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Spring Themes and Units for Preschool, Pre K, and Kindergarten: Lesson Plans, Activities, and Crafts

Updated on March 14, 2017
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Rose is a full-time freelance writer who frequently writes about education, special education, DIY projects, food, Milwaukee, and more.


This year mix up your preschool or kindergarten curriculum with new spring themes and units. Many teachers find that it is helpful to develop a rotation of themes and units that they can use throughout a season or that they can switch up from year to year. Keep in mind that a good unit can carry across the entire academic spectrum; it should not be limited to a single subject. As you get comfortable integrating topics across academic areas, the ideas will start flowing and before you know it, you'll have more material than you'll ever need. Happy spring!

Spring Unit Ideas
Rain / April Showers...
Lion and the Lamb

Spring Themes and Units Can Be Used in the Following Academic Areas

Social Studies

Rain / April Showers Bring May Flowers

  • The rhyme. Learn the history behind this popular saying.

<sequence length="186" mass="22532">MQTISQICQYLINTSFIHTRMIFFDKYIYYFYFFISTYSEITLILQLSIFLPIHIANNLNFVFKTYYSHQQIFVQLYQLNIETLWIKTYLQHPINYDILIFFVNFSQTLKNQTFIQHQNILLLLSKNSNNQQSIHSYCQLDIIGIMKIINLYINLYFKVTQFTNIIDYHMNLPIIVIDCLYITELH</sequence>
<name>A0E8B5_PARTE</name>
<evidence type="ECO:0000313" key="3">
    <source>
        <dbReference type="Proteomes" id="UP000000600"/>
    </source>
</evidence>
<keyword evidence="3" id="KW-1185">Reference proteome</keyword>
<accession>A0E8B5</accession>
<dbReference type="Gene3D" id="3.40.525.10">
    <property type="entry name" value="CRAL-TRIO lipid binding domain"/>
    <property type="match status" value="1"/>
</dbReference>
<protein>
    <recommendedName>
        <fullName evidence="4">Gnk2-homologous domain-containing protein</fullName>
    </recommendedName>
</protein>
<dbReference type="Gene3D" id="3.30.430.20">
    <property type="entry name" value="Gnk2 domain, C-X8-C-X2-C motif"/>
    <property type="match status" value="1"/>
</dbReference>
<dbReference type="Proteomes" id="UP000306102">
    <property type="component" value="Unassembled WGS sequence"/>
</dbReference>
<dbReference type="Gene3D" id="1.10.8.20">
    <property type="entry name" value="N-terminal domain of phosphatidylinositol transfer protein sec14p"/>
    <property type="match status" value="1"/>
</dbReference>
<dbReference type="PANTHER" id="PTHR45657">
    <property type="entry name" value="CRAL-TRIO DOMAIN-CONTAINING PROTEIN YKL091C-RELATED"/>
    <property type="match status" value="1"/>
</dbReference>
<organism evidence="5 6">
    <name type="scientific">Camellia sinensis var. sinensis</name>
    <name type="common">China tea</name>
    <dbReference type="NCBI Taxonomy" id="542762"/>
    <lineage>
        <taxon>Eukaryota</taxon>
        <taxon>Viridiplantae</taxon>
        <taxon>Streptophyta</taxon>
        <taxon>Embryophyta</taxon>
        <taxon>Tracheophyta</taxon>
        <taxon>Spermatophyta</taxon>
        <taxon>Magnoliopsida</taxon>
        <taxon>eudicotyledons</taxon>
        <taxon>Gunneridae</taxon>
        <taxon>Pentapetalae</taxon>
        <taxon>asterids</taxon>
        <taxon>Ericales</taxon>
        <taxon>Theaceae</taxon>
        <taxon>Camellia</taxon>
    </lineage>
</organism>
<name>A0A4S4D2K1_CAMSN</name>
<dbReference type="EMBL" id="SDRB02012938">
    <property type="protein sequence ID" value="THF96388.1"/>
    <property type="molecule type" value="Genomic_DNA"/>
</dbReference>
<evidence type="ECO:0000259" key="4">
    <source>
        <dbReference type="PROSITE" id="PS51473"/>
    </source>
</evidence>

• Why do flowers need water? Discuss the basics of the growth cycle for plants, the water cycle, and the importance of rain and watering flowers.
  • Observe flowers in action. "April showers bring May flowers" can be a great component of a gardening unit. Keep reading for lots of gardening unit resources.
  • Make umbrella or boot planters. There are a lot of fun planter ideas out with this theme that use old umbrellas and boots as planters. Some people also opt to use paper to construct pretend planters for pretend flowers. Are you planning an "April showers bring May flowers party?" You'll find many other party ideas that fit this theme as well.


  • Plant a garden. Whether you have space for a large outdoor garden on school grounds or just a few potted plants in the classroom, there is no experience that can match gardening like the real thing. Consider both flowers and vegetables for your garden.
  • The five senses. There are many ways that you can incorporate the five senses into any preschool or kindergarten unit, but some topics lend themselves to it more naturally than others. Gardening is a perfect place to start.
  • Real flowers vs. pretend flowers. Discuss the merits of real flowers vs. pretend flowers and explore varieties of both types of flowers. Pretend flowers can include flowers made out of paper, fabric, Play-Doh, and much more. Allow your students to be creative with the materials that they use for their pretend flowers.
  • Take a field trip. There are lots of places that you can observe gardens in action including local community gardens and farms. Do you have a parent that has a large garden? Maybe that parent would be willing to give a small tour.